Maintaining stability in one of the most diverse, dynamic regions of the world will take a concerted effort among all particants holding a positive stake in the future. To achieve that goal, nations and organizations must band together to iron out the rough spots even when some players remain reticent about cooperation. In this month's issue of SIGNAL Magazine, Robert K. Ackerman strikes a chord with his interview featuring the commander of Pacific Command (PACOM), Adm. Robert F.
Bridging the waters surrounding the most remote island chain on the planet-that is the mission of the U.S. Pacific Command (PACOM). It uses training exercises with neighboring countries to improve interoperability and promote peace.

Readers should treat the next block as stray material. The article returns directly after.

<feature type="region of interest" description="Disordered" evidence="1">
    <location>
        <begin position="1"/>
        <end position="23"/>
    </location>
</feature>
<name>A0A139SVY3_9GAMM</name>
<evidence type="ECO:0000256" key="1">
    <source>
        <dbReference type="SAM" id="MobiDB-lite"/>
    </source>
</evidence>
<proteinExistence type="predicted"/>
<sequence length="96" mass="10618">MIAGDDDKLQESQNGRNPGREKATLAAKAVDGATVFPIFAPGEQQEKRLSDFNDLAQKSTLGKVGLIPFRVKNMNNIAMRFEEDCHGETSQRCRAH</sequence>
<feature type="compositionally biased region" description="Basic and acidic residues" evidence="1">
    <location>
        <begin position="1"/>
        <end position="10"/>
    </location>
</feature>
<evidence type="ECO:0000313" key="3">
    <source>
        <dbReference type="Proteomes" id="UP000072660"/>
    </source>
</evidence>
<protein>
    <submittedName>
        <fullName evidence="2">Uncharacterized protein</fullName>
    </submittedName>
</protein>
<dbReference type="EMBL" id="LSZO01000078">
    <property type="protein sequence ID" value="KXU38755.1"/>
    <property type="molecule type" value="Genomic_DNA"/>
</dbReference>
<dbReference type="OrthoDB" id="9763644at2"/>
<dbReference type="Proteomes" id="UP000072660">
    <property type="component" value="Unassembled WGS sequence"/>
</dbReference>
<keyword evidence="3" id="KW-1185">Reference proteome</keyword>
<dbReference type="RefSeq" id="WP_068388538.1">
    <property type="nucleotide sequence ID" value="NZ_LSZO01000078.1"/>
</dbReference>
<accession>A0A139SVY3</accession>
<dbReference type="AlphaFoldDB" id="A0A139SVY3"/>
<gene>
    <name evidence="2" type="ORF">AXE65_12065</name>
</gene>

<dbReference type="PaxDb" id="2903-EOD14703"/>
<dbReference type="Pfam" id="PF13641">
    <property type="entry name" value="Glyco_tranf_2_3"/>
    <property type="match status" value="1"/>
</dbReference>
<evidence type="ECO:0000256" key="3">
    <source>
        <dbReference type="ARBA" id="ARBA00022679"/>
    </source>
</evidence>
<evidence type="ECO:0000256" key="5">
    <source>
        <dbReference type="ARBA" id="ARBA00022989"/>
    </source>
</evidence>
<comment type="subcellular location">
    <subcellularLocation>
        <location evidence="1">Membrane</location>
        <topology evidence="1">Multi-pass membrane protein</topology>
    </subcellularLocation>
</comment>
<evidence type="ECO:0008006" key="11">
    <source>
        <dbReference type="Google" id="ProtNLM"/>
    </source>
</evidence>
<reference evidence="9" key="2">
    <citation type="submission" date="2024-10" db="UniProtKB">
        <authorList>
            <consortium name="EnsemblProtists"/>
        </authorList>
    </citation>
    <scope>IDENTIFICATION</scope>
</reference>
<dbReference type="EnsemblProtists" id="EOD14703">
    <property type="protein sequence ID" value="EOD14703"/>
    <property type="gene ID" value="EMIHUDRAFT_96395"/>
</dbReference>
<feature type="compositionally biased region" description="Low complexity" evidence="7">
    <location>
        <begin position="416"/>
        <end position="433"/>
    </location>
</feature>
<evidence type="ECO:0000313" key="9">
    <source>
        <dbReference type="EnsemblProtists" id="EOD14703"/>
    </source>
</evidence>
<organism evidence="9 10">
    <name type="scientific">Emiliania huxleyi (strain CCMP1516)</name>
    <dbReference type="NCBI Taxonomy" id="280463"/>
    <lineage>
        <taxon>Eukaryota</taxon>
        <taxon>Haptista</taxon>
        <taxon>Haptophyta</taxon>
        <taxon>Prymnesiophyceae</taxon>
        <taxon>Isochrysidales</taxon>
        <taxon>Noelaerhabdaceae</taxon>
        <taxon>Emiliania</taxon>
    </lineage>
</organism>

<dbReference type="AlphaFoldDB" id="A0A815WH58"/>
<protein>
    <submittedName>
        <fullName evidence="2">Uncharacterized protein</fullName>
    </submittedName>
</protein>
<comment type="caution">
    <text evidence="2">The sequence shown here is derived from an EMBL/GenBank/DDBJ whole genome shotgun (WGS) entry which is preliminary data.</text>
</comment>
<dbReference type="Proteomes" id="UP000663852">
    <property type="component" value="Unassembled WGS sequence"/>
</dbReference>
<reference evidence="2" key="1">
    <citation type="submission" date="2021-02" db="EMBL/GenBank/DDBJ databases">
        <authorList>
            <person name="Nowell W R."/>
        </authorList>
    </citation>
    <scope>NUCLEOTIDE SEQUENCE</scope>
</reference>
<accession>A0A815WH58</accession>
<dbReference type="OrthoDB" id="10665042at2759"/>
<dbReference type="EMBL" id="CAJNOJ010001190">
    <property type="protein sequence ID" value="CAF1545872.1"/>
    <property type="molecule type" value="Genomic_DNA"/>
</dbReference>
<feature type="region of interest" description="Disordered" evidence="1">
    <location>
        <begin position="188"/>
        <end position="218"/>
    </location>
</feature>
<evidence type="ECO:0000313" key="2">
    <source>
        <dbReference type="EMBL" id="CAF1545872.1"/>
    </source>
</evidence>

In this month's issue of SIGNAL Magazine, News Editor Rita Boland explores the command's effort to rehearse real-world emergencies and establish relationships with its allies in her article, "Practice Makes Perfect."
The United Kingdom is giving its defense structure a good hard look, with plans to revamp its architecture, mission and capabilities. Recognizing the need to move away from a mentality built on Cold War threats, U.K. leaders have commissioned several studies to determine the way ahead. In this issue of SIGNAL Magazine, Robert K. Ackerman gleans insight on the goals of the U.K.
Military organizations and companies aren't the only ones looking for a better way to do business these days. The budget crunch resulting from the global financial crisis is hitting NATO as well, but its network management agency is springing into action with plans for fiscal success. In his article, "NATO Focuses on the Bottom Line to Support Warfighters," in this issue of SIGNAL Magazine, Henry S.